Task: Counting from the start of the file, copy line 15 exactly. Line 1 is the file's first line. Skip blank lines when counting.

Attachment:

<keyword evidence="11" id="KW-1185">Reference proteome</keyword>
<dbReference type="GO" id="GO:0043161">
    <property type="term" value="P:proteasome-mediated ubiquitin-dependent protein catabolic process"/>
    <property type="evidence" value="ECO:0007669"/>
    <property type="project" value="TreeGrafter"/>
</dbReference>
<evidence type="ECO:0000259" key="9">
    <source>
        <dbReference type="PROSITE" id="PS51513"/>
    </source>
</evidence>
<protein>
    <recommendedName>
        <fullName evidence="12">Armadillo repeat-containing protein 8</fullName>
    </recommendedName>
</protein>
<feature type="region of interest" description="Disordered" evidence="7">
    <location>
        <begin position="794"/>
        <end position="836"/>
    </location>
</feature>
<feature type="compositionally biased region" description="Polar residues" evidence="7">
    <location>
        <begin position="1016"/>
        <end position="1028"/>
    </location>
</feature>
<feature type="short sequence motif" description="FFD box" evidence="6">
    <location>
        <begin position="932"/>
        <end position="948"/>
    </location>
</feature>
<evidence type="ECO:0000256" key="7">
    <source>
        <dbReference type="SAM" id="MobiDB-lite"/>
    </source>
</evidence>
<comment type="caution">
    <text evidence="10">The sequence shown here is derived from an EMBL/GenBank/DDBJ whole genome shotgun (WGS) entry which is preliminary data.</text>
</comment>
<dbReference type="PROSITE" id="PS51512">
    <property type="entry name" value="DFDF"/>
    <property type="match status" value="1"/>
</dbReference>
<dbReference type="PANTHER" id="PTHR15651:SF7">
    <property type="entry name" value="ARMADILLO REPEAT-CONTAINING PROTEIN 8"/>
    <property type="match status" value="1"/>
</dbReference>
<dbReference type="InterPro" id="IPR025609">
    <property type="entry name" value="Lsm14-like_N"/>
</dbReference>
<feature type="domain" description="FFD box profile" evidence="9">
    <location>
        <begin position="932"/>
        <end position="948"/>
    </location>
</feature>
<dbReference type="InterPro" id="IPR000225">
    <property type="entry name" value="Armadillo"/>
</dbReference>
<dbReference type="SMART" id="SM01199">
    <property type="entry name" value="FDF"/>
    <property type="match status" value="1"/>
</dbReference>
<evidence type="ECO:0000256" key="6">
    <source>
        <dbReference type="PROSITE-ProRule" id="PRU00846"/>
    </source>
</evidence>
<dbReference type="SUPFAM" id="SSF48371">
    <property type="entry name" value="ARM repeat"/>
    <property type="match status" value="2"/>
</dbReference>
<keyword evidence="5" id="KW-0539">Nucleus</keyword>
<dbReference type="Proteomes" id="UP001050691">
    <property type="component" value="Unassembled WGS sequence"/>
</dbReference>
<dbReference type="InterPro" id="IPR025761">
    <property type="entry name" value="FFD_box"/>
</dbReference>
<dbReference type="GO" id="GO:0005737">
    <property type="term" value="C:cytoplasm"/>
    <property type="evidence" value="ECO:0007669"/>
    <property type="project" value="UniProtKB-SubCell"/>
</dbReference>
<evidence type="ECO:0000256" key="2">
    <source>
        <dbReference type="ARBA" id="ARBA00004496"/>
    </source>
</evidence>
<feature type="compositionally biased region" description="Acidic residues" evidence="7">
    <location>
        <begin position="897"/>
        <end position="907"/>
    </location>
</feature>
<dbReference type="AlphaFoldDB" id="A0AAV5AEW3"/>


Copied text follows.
    </recommendedName>